Below the Line Episode 7.
The Conversation87.9 MB (download)
In this episode of our election podcast Below the Line, our expert panel speak to a Chinese media expert about how the Chinese-Australian community is being courted in the campaign.
SBS’s new four part murder mystery examines Chinese experience on the Australian goldfields during the 1850s.
In 1901, there were almost 30,000 Chinese men in Australia but fewer than 500 women. Despite their small numbers, emerging research reveals surprising stories of Chinese Australian women’s lives.
From Cantonese sausage on the goldfields, to mid-century sweet and sour pork, to today’s delicate xiao long bao, Chinese food in Australia has come a long way.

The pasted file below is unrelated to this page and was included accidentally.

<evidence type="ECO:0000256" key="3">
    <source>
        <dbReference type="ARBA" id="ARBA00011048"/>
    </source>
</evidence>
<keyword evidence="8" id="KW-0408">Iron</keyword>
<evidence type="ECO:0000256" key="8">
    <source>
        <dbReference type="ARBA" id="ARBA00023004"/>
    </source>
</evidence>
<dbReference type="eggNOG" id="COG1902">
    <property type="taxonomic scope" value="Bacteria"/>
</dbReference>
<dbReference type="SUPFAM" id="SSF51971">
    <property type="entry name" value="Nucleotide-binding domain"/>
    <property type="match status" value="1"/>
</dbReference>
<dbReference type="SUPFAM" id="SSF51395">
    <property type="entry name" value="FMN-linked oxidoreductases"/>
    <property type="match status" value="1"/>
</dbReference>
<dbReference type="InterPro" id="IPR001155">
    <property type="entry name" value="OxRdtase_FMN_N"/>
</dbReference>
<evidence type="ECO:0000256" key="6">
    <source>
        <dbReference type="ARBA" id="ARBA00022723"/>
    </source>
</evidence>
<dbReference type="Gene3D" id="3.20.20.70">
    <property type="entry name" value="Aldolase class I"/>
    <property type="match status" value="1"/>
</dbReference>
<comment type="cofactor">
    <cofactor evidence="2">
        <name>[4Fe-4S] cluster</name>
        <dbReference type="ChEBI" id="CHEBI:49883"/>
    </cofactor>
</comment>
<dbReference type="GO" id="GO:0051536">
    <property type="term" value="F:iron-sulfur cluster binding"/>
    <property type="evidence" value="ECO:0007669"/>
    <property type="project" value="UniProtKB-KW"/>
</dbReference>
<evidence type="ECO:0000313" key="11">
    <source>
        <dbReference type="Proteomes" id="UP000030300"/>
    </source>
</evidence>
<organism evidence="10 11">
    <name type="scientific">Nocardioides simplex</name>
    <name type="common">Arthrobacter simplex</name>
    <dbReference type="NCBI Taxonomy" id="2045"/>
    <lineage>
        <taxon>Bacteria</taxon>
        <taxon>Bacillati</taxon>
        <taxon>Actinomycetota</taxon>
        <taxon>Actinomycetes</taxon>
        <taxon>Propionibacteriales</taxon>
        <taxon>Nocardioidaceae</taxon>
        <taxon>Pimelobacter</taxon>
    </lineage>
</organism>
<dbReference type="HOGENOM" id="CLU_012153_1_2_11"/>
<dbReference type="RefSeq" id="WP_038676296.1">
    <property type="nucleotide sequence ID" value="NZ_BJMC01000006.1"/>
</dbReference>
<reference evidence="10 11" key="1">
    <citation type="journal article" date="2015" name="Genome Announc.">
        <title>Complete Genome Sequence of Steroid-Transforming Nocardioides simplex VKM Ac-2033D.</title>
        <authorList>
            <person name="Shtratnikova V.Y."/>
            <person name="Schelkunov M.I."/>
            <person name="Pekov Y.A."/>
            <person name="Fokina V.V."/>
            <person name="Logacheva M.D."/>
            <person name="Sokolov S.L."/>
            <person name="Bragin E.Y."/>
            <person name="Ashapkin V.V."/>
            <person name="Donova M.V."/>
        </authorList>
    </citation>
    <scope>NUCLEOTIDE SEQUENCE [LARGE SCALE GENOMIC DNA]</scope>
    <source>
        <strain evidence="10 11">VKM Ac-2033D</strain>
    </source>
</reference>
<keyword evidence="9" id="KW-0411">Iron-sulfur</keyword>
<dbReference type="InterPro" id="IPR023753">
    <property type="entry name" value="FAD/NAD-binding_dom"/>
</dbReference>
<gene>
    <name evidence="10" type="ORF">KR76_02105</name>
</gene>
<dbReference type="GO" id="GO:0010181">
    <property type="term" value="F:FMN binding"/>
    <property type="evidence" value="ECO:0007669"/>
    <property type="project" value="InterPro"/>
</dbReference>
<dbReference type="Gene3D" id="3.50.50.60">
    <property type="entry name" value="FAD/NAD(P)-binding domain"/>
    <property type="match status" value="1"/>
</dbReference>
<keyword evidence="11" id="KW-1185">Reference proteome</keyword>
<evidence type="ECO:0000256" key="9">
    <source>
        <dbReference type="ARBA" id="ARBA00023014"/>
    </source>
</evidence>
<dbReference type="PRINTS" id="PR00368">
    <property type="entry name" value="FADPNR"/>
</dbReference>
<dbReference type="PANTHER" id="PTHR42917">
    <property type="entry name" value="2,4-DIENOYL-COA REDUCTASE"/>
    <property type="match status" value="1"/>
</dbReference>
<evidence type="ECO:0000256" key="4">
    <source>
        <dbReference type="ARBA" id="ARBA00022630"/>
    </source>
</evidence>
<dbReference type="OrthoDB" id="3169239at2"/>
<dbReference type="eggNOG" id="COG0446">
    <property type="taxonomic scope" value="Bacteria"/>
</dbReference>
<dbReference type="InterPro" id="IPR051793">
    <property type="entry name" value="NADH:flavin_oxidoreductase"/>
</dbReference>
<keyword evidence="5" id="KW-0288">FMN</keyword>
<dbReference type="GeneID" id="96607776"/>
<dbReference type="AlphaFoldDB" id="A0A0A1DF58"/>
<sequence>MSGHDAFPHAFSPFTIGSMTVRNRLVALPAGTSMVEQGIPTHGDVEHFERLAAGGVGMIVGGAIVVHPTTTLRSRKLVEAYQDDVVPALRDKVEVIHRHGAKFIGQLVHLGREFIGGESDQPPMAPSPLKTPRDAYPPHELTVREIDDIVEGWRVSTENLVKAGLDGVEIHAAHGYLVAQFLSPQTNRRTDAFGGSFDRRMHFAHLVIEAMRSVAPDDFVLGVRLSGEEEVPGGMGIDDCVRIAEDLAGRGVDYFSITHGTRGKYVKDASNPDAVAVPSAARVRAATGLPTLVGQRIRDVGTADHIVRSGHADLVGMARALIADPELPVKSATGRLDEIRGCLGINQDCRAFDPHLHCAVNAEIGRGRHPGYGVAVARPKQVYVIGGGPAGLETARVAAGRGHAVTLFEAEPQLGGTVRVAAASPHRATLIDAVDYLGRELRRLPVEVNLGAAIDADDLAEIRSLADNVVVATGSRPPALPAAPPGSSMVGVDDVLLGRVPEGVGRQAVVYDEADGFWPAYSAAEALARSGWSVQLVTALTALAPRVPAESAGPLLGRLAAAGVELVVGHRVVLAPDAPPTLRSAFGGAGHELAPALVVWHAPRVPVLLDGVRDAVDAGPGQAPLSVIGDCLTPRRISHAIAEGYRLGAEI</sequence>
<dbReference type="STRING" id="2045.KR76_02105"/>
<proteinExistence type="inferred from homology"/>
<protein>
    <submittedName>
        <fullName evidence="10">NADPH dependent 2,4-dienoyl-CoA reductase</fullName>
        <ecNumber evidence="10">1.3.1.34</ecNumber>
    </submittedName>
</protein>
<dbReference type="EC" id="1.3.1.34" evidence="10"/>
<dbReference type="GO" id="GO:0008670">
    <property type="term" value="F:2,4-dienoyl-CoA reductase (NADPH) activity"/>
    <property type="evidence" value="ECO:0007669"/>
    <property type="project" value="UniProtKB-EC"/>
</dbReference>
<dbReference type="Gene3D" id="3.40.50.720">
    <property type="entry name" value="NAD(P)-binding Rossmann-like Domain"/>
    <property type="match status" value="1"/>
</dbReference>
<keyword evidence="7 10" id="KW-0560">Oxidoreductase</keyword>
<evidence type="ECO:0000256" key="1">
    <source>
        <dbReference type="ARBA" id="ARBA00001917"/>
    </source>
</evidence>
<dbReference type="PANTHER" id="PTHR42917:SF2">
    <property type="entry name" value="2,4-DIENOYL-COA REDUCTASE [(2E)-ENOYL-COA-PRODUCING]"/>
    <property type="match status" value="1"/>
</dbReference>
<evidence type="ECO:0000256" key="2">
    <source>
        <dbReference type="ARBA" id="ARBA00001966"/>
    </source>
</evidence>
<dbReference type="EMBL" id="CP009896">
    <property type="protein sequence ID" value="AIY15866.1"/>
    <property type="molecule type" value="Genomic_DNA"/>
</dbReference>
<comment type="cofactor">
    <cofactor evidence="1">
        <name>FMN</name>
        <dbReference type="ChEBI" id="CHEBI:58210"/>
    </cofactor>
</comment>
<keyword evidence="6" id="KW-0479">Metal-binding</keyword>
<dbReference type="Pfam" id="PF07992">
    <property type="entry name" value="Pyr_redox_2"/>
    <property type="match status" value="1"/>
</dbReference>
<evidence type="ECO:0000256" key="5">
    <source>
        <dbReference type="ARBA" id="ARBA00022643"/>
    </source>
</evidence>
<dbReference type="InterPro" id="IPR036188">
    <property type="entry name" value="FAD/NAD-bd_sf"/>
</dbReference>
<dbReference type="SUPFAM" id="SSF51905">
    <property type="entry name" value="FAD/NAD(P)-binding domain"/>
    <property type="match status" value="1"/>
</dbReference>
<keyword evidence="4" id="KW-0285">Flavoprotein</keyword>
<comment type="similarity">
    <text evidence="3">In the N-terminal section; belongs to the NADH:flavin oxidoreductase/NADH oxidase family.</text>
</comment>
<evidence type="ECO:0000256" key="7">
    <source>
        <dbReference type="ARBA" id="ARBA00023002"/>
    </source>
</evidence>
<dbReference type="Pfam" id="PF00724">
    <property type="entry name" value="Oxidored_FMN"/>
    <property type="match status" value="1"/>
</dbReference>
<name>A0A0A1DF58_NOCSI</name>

There are already disturbing reports of racism against Asian Australians. History shows this will get worse in a recession, unless our political leaders step in.
As the rhetoric around Chinese interference in Australia intensifies – most recently with the Gladys Liu allegations – Chinese-Australians have become ‘collateral damage’.
Even if only 130 Australians of non-Chinese heritage can speak Mandarin fluently, there are many more if you count those of Chinese heritage. And a level of fluency is not the only measure of success.
Beginning on Saturday, West Australia’s short, intense abalone season will be open for a total of four hours.
Fook Shing spent 20 years as a Melbourne gumshoe. He policed the thriving Chinese community – claiming opium as an expense – but was never promoted above his entry rank of detective third class.